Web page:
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Like characters in Desert of the Heart, Jane Rule's novel about language and motherhood, I often find myself reaching for the dictionary and arguing about the implications that lie just beneath the surface of the lexicographer's formal efforts to capture meaning.
As always, that monument of late-nineteenth-centuryindustry and scholarship, the Oxford English Dictionary (OED), affords a complex and fascinating perspective on the historical semantics of mother in which the present crisis—both discursive and practical—is embedded.
Before this incident, I had thought about mothers whose children were taken away from them in a few of the novels and stories I regularly taught.
In contrast to the insistence on the defining obviousness of the elevated position of the mother in senses two and three, a fourth and last sense indicates that mother can be "a term of address for an elderly woman of the lower class." The citations that support this sense reveal that from at least the fourteenth to the nineteenth centuries in England, mother sometimes connoted the opposite of what it was normally supposed to mean: not high status, but a devaluation in two critical measures of a woman's worth—age and class.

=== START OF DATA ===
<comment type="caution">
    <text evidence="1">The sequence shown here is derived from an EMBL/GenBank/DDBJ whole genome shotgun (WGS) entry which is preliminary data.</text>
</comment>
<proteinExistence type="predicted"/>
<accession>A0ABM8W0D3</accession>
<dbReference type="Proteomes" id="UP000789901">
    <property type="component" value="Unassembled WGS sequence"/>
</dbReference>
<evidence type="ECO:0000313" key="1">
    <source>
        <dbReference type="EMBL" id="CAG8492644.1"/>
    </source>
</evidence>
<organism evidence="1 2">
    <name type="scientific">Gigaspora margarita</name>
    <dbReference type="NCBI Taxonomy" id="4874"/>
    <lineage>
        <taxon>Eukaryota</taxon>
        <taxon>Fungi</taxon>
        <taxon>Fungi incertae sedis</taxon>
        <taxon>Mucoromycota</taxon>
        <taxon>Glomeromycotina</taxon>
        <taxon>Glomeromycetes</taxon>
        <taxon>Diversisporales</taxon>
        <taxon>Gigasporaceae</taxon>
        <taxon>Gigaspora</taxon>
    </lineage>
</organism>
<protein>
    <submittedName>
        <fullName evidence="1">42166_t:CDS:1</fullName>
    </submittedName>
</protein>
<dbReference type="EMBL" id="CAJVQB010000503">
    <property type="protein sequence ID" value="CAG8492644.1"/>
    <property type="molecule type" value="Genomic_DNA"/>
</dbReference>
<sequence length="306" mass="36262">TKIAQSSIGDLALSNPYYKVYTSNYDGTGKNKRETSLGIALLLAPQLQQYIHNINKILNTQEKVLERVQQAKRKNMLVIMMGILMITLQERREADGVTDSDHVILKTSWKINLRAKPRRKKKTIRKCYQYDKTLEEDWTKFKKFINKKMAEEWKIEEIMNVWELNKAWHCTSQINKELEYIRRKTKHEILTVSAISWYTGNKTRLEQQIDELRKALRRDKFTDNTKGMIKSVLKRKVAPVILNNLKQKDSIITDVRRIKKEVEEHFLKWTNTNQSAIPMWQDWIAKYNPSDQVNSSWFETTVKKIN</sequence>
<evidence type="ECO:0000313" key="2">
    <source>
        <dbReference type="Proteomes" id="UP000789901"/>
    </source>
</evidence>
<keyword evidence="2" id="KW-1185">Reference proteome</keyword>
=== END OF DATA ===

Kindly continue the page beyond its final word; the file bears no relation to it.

Bradley and his staff also found an even more devalued sense of the word mother, one so fundamentally at odds with their educated, middle-class, late-Victorian understanding that they classified it as another lexical item altogether: mother sb.2 , meaning "dregs, scum." According to the OED, this mother was associated with alchemy and used especially in the sixteenth century to refer to the scum of oils and subsequently to the dregs of fermenting liquids.
Language is stretched to describe the bewildering fragmentation of a time in which one child may have a genetic mother, a gestational mother, and a custodial mother, each of whom is a different person.
Although it seems clear that new, unprecedented pressures have recently called into question the meaning of mother, this assumption nonetheless simplifies the history of the term.
Thinking about this project over the past five years or so has been a little like the experience of hearing a new word one morning and then finding it on everyone's lips for the rest of the day.